US 6755078 B2 Abstract An exhaust gas recirculation (EGR) valve coil temperature is estimated non-intrusively using only existing sensors. In one embodiment an EGR valve coil temperature estimator running on a powertrain control module estimates the EGR valve coil temperature as a linear function of estimated charge temperature, inlet air temperature, coolant temperature, and vehicle speed. Coefficients of the mathematical function, which describe the degree of association between the inputs and EGR valve coil temperature, are calculated by measuring the actual EGR valve coil temperature over wide operating conditions. The powertrain control module uses the EGR valve temperature estimated in this manner to vary the drive signal to the EGR valve coil to open the EGR valve a desired amount.
Claims(19) 1. A method for estimating a temperature of a coil of an exhaust gas recirculation (EGR) valve in an engine of a vehicle, comprising the steps of:
receiving a charge temperature estimate;
receiving an engine inlet air temperature;
receiving a coolant temperature;
forming a steady-state EGR valve coil temperature estimate as a linear function of said charge temperature estimate, said engine inlet air temperature, and said coolant temperature;
determining a desired displacement of the exhaust gas recirculation valve;
calculating a drive signal based on said desired displacement and said EGR valve coil resistance estimate; and
driving the coil of the EGR valve using said drive signal.
2. The method of
3. The method of
multiplying said charge temperature estimate by a first coefficient to form an adjusted charge temperature estimate;
multiplying said engine inlet air temperature by a second coefficient to form an adjusted engine inlet air temperature;
multiplying said coolant temperature by a third coefficient to form an adjusted coolant temperature; and
summing said adjusted charge temperature, said adjusted engine inlet air temperature, and said adjusted coolant temperature to provide said steady-state EGR, valve coil temperature estimate.
4. The method of
5. The method of
6. The method of
7. The method of
8. The method of
9. A method for estimating a temperature of a coil of an exhaust gas recirculation (EGR) valve in an engine of a vehicle, comprising the steps of:
measuring a plurality of temperatures in the vehicle including at least an engine inlet air temperature, a coolant temperature, and the temperature of the coil of the EGR valve;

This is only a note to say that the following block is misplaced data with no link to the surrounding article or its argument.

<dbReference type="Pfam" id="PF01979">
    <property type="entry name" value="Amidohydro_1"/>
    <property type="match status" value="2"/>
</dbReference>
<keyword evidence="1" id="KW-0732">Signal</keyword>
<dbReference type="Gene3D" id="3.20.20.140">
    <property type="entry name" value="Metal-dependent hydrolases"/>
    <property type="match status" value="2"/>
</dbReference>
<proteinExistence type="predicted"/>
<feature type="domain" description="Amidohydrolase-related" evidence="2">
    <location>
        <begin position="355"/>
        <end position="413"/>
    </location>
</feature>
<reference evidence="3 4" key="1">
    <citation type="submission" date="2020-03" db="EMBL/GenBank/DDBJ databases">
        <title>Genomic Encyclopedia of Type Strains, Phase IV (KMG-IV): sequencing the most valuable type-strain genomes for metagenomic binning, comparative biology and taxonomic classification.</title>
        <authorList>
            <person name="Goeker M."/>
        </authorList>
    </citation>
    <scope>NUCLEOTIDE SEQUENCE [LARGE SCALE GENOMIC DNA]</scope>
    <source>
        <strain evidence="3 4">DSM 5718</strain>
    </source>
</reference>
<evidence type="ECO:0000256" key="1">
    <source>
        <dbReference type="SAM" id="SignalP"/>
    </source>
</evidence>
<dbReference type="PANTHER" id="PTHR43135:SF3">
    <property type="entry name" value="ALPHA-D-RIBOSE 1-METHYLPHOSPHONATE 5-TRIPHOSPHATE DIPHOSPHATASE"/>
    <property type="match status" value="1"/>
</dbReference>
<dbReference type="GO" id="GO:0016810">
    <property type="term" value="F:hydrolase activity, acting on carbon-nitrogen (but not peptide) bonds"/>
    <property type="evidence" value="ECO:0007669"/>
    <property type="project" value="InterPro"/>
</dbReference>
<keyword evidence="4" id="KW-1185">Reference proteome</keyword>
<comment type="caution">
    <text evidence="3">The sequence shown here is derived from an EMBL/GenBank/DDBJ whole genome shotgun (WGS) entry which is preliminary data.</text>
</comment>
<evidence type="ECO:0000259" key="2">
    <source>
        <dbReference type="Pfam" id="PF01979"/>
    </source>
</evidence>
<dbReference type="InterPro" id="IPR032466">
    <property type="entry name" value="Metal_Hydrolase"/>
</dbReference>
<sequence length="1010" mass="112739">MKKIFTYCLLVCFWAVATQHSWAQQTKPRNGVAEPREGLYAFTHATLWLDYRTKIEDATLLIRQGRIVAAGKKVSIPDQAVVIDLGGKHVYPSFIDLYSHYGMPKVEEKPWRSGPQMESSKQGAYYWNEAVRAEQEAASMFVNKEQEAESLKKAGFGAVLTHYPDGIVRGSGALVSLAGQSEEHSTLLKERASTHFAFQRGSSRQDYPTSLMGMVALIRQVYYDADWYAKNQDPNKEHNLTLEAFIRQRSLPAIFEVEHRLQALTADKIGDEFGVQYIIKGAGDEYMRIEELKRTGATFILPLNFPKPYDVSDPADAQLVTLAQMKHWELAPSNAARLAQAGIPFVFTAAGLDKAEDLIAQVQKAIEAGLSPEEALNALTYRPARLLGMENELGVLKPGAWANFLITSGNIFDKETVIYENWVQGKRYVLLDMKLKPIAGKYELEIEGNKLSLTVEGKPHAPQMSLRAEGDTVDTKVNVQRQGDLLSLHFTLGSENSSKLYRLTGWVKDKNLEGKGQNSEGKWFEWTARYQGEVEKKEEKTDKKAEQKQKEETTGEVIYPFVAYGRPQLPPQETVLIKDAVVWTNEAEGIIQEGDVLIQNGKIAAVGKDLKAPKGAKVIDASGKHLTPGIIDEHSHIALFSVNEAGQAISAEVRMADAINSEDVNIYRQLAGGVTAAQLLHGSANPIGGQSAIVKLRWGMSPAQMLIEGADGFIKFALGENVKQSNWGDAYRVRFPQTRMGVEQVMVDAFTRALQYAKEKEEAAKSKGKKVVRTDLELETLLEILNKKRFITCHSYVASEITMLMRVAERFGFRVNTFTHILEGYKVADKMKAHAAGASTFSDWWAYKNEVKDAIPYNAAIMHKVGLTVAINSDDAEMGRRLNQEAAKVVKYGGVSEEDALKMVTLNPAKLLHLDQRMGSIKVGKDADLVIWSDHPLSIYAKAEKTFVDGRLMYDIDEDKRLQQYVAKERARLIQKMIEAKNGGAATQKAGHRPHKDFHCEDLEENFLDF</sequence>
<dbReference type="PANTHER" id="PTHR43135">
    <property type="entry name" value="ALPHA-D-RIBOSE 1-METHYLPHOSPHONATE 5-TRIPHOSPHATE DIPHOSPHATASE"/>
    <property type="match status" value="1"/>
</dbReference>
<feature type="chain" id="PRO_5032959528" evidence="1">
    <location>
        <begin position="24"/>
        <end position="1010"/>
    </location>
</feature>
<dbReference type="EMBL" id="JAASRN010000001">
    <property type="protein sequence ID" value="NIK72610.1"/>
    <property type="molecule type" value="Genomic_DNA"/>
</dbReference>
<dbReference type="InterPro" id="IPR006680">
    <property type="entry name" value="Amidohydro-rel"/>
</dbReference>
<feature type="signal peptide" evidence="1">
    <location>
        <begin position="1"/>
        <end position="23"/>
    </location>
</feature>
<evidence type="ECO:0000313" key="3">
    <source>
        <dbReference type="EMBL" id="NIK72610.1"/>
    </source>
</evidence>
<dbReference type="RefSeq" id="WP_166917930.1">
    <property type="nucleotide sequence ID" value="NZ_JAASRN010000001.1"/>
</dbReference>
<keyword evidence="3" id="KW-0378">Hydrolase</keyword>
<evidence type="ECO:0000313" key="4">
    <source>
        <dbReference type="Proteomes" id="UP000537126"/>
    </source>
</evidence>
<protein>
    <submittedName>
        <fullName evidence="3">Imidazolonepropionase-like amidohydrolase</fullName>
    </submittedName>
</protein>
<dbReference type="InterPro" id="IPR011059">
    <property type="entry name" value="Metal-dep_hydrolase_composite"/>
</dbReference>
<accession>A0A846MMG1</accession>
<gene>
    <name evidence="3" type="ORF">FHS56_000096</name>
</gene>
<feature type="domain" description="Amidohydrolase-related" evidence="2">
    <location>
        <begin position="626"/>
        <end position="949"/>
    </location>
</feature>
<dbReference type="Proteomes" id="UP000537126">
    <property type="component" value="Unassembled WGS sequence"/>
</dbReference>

determining a first coefficient representative of a degree of association between said engine inlet air temperature and the temperature of the coil of the EGR valve as said engine inlet air temperature vanes;
determining a second coefficient representative of a degree of association between said coolant temperature and the temperature of the coil of the EGR valve as said coolant temperature varies;
determining a third coefficient representative of a degree of association between a charge temperature and the temperature of the coil of the EGR valve as said charge temperature varies; and
forming a steady-state EGR valve coil temperature estimate as a sum of said engine inlet air temperature multiplied by said first coefficient, said coolant temperature multiplied by said second coefficient, and said charge temperature multiplied by said third coefficient.
10. A The method of
11. The method of
measuring a vehicle velocity; and
determining a fourth coefficient representative of a degree of association between said vehicle velocity and the temperature of the coil of the EGR valve as said vehicle velocity varies;
and wherein said step of forming further comprising the step of forming said steady-state EGR valve coil temperature estimate as a sum of said engine inlet air temperature multiplied by said first coefficient, said coolant temperature multiplied by said second coefficient, said charge temperature multiplied by said third coefficient, and said vehicle velocity multiplied by said fourth coefficient.
12. The method of
13. The method of
14. The method of
15. The method of
16. An apparatus for estimating a temperature of a coil of an exhaust gas recirculation (EGR) valve in an engine of a vehicle, comprising:
a first multiplication element having an input for receiving a charge temperature estimate, and an output, and having a first coefficient associated therewith;
a second multiplication element having an input for receiving an engine inlet air temperature, and an output, and having a second coefficient associated therewith;
a third multiplication element having an input for receiving a coolant temperature, and an output, and having a third coefficient associated therewith; and
a summing device having a first input coupled to said output of said first multiplication element, a second input coupled to said output of said second multiplication element, a third input coupled to said output of said third multiplication element, and an output for providing a steady-state EGR valve coil temperature estimate.
17. The apparatus of
18. The apparatus of
19. The apparatus of